We kicked off the job with a little bit of prep work including tile saw set up, gathering supplies (sponges, buckets, 1/4" and 1/8” v-notch trowels, and taping knives), covering the counters with plastic to protect them from the thinset and water, and establishing a guide line to begin tiling from on the far right side of our counters.
Our plan was to work from right to left around the entire tileable area in a counter clockwise manner. This would allow us to start with the easy area and establish a good edge, and then finish in the harder area behind the stove and fridge.
If the first steps of any good tile job is the prep, the second is typically the mixing of the thinset. Though I’m by no means even close to a professional tile setter, I still have my brand preferences of thinset and grout based on previous experience. Personally, I like VersaBond for thinset, and Mapei’s Keracolor for grout (we’ll talk more about that when we get to the grouting phase). The thinset is a lightly modified thinset that stays workable for an adequate amount of time, but cures fully even in difficult curing applications. You can typically find the VersaBond at The Home Depot, and Keracolor grout at Lowes (which is a bit of a pain because they aren’t at both places).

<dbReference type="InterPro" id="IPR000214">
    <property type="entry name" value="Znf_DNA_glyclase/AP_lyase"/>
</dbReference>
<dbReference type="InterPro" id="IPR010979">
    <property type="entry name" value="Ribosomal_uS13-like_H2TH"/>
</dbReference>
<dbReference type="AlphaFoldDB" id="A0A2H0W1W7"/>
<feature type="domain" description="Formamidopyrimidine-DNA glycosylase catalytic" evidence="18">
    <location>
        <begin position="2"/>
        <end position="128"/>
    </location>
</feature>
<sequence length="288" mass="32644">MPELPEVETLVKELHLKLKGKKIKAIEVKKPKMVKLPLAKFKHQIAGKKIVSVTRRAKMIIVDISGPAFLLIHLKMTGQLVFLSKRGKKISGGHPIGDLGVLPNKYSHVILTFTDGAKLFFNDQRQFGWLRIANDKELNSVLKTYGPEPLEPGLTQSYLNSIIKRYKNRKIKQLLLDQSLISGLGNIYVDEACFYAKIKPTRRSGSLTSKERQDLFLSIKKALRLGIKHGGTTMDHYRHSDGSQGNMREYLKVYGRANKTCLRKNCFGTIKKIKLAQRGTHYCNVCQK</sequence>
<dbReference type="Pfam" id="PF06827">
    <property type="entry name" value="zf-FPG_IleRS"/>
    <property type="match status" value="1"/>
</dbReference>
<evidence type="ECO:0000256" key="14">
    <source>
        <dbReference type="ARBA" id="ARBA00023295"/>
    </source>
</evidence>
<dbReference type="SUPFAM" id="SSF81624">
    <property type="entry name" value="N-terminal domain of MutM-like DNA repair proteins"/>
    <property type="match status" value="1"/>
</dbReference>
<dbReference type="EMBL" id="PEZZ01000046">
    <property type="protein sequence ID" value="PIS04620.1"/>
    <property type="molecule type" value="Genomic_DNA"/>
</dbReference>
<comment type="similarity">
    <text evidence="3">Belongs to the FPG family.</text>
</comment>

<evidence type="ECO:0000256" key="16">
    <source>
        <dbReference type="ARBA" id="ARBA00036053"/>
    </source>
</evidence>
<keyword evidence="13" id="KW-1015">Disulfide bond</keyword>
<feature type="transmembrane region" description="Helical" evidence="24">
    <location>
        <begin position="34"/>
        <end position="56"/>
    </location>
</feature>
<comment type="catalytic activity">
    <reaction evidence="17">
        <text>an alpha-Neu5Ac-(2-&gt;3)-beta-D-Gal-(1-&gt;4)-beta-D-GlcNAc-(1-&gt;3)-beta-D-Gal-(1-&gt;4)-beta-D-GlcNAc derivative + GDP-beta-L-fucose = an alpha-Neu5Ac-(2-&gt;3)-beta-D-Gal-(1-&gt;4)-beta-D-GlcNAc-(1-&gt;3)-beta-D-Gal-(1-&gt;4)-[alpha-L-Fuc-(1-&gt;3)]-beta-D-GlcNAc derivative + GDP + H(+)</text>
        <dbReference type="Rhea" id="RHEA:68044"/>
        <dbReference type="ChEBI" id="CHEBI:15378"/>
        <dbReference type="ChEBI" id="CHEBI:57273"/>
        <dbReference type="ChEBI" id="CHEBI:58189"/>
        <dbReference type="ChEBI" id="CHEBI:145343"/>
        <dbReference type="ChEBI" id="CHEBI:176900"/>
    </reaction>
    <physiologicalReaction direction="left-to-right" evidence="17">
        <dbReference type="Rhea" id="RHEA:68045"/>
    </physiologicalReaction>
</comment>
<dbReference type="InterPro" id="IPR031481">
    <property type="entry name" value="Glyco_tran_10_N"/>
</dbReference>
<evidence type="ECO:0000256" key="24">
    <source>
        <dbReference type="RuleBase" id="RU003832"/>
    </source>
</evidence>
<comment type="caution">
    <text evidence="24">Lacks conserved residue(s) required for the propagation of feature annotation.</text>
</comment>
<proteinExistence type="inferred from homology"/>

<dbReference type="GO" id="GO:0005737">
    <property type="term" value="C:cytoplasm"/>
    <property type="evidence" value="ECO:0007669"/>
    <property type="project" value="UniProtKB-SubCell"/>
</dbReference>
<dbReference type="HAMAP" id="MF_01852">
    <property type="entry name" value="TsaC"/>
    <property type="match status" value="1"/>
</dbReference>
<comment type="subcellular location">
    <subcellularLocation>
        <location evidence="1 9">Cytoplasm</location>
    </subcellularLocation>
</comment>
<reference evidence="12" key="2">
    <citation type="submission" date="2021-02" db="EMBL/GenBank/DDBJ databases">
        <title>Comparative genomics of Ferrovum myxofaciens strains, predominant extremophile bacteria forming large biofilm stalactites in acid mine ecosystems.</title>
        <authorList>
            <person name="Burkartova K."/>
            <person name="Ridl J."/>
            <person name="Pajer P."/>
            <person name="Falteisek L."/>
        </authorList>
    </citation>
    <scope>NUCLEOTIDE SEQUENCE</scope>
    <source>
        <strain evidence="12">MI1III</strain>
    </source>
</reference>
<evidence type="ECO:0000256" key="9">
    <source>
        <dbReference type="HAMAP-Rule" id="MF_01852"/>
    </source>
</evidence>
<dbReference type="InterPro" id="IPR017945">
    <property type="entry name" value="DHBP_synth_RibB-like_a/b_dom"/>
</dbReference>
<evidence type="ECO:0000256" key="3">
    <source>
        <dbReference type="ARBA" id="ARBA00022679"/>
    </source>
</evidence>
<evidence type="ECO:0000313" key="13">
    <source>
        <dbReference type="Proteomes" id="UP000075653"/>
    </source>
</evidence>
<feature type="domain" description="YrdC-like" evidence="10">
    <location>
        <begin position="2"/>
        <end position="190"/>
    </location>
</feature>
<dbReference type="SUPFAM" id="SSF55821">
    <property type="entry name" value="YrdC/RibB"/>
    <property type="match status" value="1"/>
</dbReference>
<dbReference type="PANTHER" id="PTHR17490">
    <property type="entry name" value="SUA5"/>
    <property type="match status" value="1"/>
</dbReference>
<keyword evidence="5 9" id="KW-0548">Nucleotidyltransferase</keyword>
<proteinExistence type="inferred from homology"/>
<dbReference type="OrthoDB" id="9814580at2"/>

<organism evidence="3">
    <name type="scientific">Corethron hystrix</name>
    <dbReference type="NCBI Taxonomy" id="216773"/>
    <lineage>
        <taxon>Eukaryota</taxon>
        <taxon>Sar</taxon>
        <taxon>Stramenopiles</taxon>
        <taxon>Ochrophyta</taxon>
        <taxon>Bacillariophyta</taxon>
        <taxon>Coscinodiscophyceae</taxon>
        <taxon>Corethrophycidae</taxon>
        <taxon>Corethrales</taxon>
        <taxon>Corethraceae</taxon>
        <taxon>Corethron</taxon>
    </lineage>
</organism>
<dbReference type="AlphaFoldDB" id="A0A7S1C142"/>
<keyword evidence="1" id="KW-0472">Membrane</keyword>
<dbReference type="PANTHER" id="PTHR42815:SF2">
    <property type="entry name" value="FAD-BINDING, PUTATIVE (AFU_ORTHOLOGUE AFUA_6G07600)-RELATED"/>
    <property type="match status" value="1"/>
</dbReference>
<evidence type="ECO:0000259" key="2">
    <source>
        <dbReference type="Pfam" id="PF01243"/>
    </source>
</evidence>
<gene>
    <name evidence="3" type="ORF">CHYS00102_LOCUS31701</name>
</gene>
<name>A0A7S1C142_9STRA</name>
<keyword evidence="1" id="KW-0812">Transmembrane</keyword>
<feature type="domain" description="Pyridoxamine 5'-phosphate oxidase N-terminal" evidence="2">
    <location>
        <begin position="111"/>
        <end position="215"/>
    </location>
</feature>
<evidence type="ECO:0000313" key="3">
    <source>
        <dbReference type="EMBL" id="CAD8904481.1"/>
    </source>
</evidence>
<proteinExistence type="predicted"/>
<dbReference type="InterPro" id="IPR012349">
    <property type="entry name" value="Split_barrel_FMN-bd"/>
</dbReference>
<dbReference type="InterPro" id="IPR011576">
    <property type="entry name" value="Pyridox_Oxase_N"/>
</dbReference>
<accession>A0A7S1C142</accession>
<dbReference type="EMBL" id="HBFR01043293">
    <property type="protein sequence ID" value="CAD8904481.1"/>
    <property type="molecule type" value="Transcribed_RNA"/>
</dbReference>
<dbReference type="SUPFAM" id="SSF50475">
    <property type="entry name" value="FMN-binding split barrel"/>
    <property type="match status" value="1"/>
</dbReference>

Wendy and I have tiled a couple different areas of our house, and we’ve learned pretty much all we know using the excellent references and professionals that are willing to give free advice on the John Bridge tile community and forums. If you’re ever planning to undertake a DIY tiling job, or a bathroom job that includes tile or stone, be sure to check out these forums. They are invaluable with how much they are willing help out the novice DIYer with grand goals. We liked what we saw so much that we bought John Bridge’s book, Tile Your World. It’s an excellent reference for the aspiring beginner to advanced tile setter.